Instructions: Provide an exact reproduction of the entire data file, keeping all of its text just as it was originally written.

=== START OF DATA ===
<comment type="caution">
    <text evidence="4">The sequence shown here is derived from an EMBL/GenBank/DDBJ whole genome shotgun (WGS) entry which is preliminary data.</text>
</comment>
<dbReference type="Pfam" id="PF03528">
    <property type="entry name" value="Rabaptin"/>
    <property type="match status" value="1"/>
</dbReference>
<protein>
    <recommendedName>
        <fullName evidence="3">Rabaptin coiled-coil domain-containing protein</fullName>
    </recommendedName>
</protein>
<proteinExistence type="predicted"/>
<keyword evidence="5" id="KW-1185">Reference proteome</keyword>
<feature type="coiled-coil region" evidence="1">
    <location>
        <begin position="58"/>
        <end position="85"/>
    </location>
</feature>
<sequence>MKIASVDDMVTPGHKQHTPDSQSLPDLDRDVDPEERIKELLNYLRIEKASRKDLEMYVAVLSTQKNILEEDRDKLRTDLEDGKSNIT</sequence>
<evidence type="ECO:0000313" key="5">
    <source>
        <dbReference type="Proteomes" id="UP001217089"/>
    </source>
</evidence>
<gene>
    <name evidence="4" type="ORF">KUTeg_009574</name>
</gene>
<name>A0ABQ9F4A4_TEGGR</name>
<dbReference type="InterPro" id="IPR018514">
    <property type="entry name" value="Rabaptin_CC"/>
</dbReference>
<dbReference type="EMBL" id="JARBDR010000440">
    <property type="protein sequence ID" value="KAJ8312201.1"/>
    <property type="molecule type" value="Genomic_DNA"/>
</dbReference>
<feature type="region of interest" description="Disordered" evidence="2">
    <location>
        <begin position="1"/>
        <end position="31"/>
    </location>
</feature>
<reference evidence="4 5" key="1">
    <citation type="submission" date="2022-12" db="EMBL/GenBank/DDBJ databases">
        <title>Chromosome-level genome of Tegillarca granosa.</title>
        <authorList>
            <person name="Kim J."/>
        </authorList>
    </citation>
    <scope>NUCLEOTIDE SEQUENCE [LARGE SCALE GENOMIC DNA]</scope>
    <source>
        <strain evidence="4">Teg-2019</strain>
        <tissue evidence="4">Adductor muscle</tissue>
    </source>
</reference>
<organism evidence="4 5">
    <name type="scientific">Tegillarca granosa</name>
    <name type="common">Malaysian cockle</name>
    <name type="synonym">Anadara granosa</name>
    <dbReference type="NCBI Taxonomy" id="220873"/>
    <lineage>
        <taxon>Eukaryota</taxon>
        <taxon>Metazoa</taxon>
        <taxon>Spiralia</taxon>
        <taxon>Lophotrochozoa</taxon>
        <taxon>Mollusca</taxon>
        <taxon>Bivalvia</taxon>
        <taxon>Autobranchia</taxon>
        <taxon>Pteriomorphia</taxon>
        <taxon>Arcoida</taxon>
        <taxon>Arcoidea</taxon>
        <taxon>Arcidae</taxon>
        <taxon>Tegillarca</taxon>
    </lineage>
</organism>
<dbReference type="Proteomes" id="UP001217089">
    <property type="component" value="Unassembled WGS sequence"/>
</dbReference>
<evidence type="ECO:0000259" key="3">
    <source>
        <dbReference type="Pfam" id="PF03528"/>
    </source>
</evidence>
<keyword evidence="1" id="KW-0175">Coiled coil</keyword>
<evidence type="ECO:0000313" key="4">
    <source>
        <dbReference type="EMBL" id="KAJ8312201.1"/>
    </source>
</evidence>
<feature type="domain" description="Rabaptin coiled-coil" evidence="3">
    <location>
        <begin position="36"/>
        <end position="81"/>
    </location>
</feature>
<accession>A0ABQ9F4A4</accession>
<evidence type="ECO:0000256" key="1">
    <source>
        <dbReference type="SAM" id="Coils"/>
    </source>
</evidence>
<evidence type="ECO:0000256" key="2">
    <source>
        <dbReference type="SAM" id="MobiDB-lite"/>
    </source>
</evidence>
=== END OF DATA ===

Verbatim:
<comment type="caution">
    <text evidence="4">The sequence shown here is derived from an EMBL/GenBank/DDBJ whole genome shotgun (WGS) entry which is preliminary data.</text>
</comment>
<dbReference type="Pfam" id="PF03528">
    <property type="entry name" value="Rabaptin"/>
    <property type="match status" value="1"/>
</dbReference>
<protein>
    <recommendedName>
        <fullName evidence="3">Rabaptin coiled-coil domain-containing protein</fullName>
    </recommendedName>
</protein>
<proteinExistence type="predicted"/>
<keyword evidence="5" id="KW-1185">Reference proteome</keyword>
<feature type="coiled-coil region" evidence="1">
    <location>
        <begin position="58"/>
        <end position="85"/>
    </location>
</feature>
<sequence>MKIASVDDMVTPGHKQHTPDSQSLPDLDRDVDPEERIKELLNYLRIEKASRKDLEMYVAVLSTQKNILEEDRDKLRTDLEDGKSNIT</sequence>
<evidence type="ECO:0000313" key="5">
    <source>
        <dbReference type="Proteomes" id="UP001217089"/>
    </source>
</evidence>
<gene>
    <name evidence="4" type="ORF">KUTeg_009574</name>
</gene>
<name>A0ABQ9F4A4_TEGGR</name>
<dbReference type="InterPro" id="IPR018514">
    <property type="entry name" value="Rabaptin_CC"/>
</dbReference>
<dbReference type="EMBL" id="JARBDR010000440">
    <property type="protein sequence ID" value="KAJ8312201.1"/>
    <property type="molecule type" value="Genomic_DNA"/>
</dbReference>
<feature type="region of interest" description="Disordered" evidence="2">
    <location>
        <begin position="1"/>
        <end position="31"/>
    </location>
</feature>
<reference evidence="4 5" key="1">
    <citation type="submission" date="2022-12" db="EMBL/GenBank/DDBJ databases">
        <title>Chromosome-level genome of Tegillarca granosa.</title>
        <authorList>
            <person name="Kim J."/>
        </authorList>
    </citation>
    <scope>NUCLEOTIDE SEQUENCE [LARGE SCALE GENOMIC DNA]</scope>
    <source>
        <strain evidence="4">Teg-2019</strain>
        <tissue evidence="4">Adductor muscle</tissue>
    </source>
</reference>
<organism evidence="4 5">
    <name type="scientific">Tegillarca granosa</name>
    <name type="common">Malaysian cockle</name>
    <name type="synonym">Anadara granosa</name>
    <dbReference type="NCBI Taxonomy" id="220873"/>
    <lineage>
        <taxon>Eukaryota</taxon>
        <taxon>Metazoa</taxon>
        <taxon>Spiralia</taxon>
        <taxon>Lophotrochozoa</taxon>
        <taxon>Mollusca</taxon>
        <taxon>Bivalvia</taxon>
        <taxon>Autobranchia</taxon>
        <taxon>Pteriomorphia</taxon>
        <taxon>Arcoida</taxon>
        <taxon>Arcoidea</taxon>
        <taxon>Arcidae</taxon>
        <taxon>Tegillarca</taxon>
    </lineage>
</organism>
<dbReference type="Proteomes" id="UP001217089">
    <property type="component" value="Unassembled WGS sequence"/>
</dbReference>
<evidence type="ECO:0000259" key="3">
    <source>
        <dbReference type="Pfam" id="PF03528"/>
    </source>
</evidence>
<keyword evidence="1" id="KW-0175">Coiled coil</keyword>
<evidence type="ECO:0000313" key="4">
    <source>
        <dbReference type="EMBL" id="KAJ8312201.1"/>
    </source>
</evidence>
<feature type="domain" description="Rabaptin coiled-coil" evidence="3">
    <location>
        <begin position="36"/>
        <end position="81"/>
    </location>
</feature>
<accession>A0ABQ9F4A4</accession>
<evidence type="ECO:0000256" key="1">
    <source>
        <dbReference type="SAM" id="Coils"/>
    </source>
</evidence>
<evidence type="ECO:0000256" key="2">
    <source>
        <dbReference type="SAM" id="MobiDB-lite"/>
    </source>
</evidence>